Recently I got a crash when I tried to analysis a program with ScalarEvolution AliasAnalysis(SCEV-AA for short). It turns out to be a (possibly) incorrect assertion inside the CompareSCEVComplexity routine.
The simplest solution would be just remove that assertion but I also found that the surrounding logics on calculating SCEV cost seems to be incorrect either. Thus I want to discuss with you folks about the best way to solve this.
Here are the details:
Off-the-tip llvm-project, including clang and libcxx, built in full Debug build
Both the original C file and IR file are enclosed in the attachment. The IR generation command is
clang -O1 -emit-llvm -S ptr_test.c -o ptr_test.O1.ll
opt -S -disable-output -basicaa -scev-aa -aa-eval -print-no-aliases ptr_test.O1.ll
The core dump message is also in the attachments.
- SCEV-AA try to ‘minus’ the SCEV expressions of the given two pointers(lib/Analysis/ScalarEvolutionAliasAnalysis.cpp:64)
- ScalarEvolution::getMinusSCEV will boil down into ScalarEvolution::getAddExpr. On line 2383 of lib/Analysis/ScalarEvolution.cpp, GroupByComplexity is invoked.
- CompareSCEVComplexity is eventually called to give a partial order between two SCEV expression.
- If there are two SCEVAddExpr that are located in different loops which don’t have any hierarchical relation, just like pointers in line 6 and line 10 in the input program(i.e. ptr_test.c), it will violate the assertion in line 705 in lib/Analysis/ScalarEvolution.cpp.
The point is that the assertion in line 705 doesn’t make sense in most of the cases: I don’t think there is any limitation imposed on arbitrary SCEV expressions to make the enclosing SCEVAddRec to be in the same loop(Or should we?).
As I mentioned earlier, the simplest solution is to remove this assertion, but still, the very assumption is still encoded in the surrounding code.
So I want to hear from you folks whether we should calculate the complexity of SCEVAddRec located in different loops. If yes, what’s the best way? For the latter question, currently I have an idea in my mind to compare their loop trip counts before doing the following lexicographic comparison.
ptr_test.c (225 Bytes)
ptr_test.O1.ll (3.23 KB)
core_dump_msg.txt (8.29 KB)
CC the code owner and the last author touching the affected part.
if I understand CompareSCEVComplexity correctly, we just need some
deterministic order, not that important which one. We have three
1. LHead dominates RHead
2. RHead dominates LHead
3. There is no dominance relationship between the loops
LHead dominating RHead can either mean that R is nested inside L, or
the entire loop of L dominated R. From ptr_test.c that latter seems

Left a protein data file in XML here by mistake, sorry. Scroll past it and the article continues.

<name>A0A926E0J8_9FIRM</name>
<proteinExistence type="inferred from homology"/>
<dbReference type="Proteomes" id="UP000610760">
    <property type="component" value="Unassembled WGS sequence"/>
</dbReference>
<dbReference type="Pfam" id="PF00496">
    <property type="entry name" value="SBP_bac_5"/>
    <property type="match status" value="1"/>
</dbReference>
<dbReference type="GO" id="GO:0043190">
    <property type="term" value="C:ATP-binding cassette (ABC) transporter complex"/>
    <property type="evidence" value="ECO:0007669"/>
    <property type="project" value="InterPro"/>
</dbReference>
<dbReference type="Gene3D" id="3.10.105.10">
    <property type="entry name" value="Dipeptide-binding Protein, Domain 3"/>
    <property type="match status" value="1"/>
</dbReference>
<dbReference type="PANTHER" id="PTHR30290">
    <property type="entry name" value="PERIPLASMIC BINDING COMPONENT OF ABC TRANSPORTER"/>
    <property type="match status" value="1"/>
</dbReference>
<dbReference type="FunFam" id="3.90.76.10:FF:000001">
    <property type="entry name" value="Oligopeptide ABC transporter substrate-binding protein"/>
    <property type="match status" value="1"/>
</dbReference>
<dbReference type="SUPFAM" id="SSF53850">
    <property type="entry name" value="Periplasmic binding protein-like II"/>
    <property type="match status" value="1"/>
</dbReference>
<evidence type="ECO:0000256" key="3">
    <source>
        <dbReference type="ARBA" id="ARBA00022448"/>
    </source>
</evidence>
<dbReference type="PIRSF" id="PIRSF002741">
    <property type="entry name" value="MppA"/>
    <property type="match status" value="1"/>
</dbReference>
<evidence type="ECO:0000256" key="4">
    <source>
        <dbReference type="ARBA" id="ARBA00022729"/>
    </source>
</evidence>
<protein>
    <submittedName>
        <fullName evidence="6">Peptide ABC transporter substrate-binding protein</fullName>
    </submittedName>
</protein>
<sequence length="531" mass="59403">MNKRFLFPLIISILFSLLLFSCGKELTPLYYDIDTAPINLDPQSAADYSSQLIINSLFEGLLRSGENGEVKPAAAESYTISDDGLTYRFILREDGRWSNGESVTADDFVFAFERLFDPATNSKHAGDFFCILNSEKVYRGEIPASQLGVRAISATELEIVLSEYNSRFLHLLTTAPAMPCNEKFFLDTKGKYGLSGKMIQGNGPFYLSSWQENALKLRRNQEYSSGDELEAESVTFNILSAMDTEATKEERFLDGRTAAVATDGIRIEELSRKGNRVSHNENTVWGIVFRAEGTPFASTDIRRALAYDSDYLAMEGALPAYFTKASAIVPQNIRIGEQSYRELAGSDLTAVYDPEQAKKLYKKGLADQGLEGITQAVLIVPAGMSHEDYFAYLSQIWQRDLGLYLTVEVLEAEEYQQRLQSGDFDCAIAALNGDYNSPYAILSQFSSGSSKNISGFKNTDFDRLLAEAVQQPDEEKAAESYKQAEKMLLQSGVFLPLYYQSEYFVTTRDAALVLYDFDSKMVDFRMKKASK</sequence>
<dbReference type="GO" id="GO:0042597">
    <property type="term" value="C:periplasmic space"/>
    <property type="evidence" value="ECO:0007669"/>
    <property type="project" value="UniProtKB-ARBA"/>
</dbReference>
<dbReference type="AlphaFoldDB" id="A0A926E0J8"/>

the case, but LoopRotation might change this relation.
For the third case, we might just find another tie breaker rule, such
as a NumOps comparison afterwards or the order in which LoopInfo finds
them (this might be indeterministic). However, it might also be ok to
just return 0, meaning both are equally complex.
Thanks for the input. In my ptr_test.O1.ll, the two loops should fall into the last case due to loop rotations. And I think we should handle that case.
I propose to check the dominance relation between loop predecessor blocks of the two loops if there is no dominance relation between their loop headers just like case three. The only thing I’m not pretty sure is that is there guarantee to exist dominance relation on their loop predecessor blocks. That is, either LPred dominates RPred or RPred dominate LPred?
The SCEVAA issue has come up before; see https://reviews.llvm.org/D41689 . I didn’t really continue pursuing it because SCEVAA is off by default… and the discussion there concluded it’s likely not actually a bug in SCEVAA. Instead, -aa-eval and -basicaa shouldn’t be making those queries.
I think it doesn’t make sense to create a SCEV expression where the components don’t have a dominance relationship. It would be the same as constructing an “Instruction” where the definitions of the operands don’t dominate the instruction; it doesn’t have any meaning given the definition of SSA form.
If you do try to pursue changing CompareSCEVComplexity, it’s more complicated than this discussion indicates. It’s used as a sort comparator, so it needs to be a strict weak ordering, so you’d need a strict ordering for domtree nodes. That’s possible (using getDFSNumIn() or something like that), but I’m not sure how that interacts with domtree updates; I don’t think domtree updates keep the children in a consistent order.
Thanks for bringing up D41689, it’s really helpful. I think Hal had made a pretty neat summarized of this problem in that review: we definitely need a better contract on the alias query interface regarding instruction dominance.
I think it benefit not just on SCEVAA buy also BasicAA as well as AAEval, where the last one is usually heavily used during prototyping and it’s crucial for it to deliver correct and precise alias information.